THE JOBS market data published yesterday show both employment and unemployment falling in Scotland.
Total employment fell by 27,000 (-1.1 per cent) in the quarter and by 7,000 (-0.3 per cent) over the year. Yet, unemployment fell by 19,000 in the quarter and 25,000 over the year.
The unemployment rate now sits at 7.6 per cent, or 204,000, from 8.2 per cent in the previous quarter.
The UK did better on employment with jobs increasing by 40,000 or 0.1 per cent and rising by 1.7 per cent over the year.
But the drop in unemployment in the UK was 82,000, which was relatively less than in Scotland and so the UK rate only fell to 7.8 per cent from 8.1 per cent.
However, the favourable Scottish unemployment performance is more apparent than real.
In the latest quarter there was a surge in the numbers inactive. That is, there was an appreciable exit from the labour market with the inactive numbers rising by 50,000 or 3.2 per cent.
In the UK, too, there was an increase in the inactive numbers by 134,000.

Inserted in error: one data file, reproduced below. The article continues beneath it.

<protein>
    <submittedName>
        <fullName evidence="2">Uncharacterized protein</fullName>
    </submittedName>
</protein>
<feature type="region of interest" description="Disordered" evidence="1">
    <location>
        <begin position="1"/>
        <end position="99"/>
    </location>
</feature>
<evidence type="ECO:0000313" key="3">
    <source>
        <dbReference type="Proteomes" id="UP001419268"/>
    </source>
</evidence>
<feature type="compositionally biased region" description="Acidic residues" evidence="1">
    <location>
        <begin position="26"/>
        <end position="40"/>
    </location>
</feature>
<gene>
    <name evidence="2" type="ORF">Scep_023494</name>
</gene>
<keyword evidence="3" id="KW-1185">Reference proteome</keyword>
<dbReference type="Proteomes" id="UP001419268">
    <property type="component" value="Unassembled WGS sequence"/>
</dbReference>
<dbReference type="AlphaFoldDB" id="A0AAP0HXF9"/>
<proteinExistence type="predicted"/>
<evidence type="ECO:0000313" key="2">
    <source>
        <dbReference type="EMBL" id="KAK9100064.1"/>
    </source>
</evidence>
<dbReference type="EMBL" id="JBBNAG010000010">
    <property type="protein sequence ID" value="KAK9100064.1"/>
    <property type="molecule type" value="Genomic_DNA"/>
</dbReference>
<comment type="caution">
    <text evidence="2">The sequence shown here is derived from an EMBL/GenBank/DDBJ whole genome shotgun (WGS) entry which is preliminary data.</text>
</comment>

Inactive numbers have been on a rising trend since almost the start of the recession, increasing by 102,000.
This suggests that underlying unemployment is also rising as workers are discouraged by the lack of available jobs to cease looking for work and leave the labour market.
If the labour market was in equilibrium at the start of the recession then we can compute a “real” level and rate of unemployment by adding back in this “discouraged worker” effect.
On this basis, “real” unemployment in Scotland is on a rising trend and rose in the latest quarter to 294,000 or 10.7 per cent – not the 204,000 and 7.6 per cent official figures.
That is a more true measure of the state of the labour market in Scotland.
• Professor Brian Ashcroft, of the Fraser of Allander Institute at Strathcyde University, publishes the blog Scottish Economy Watch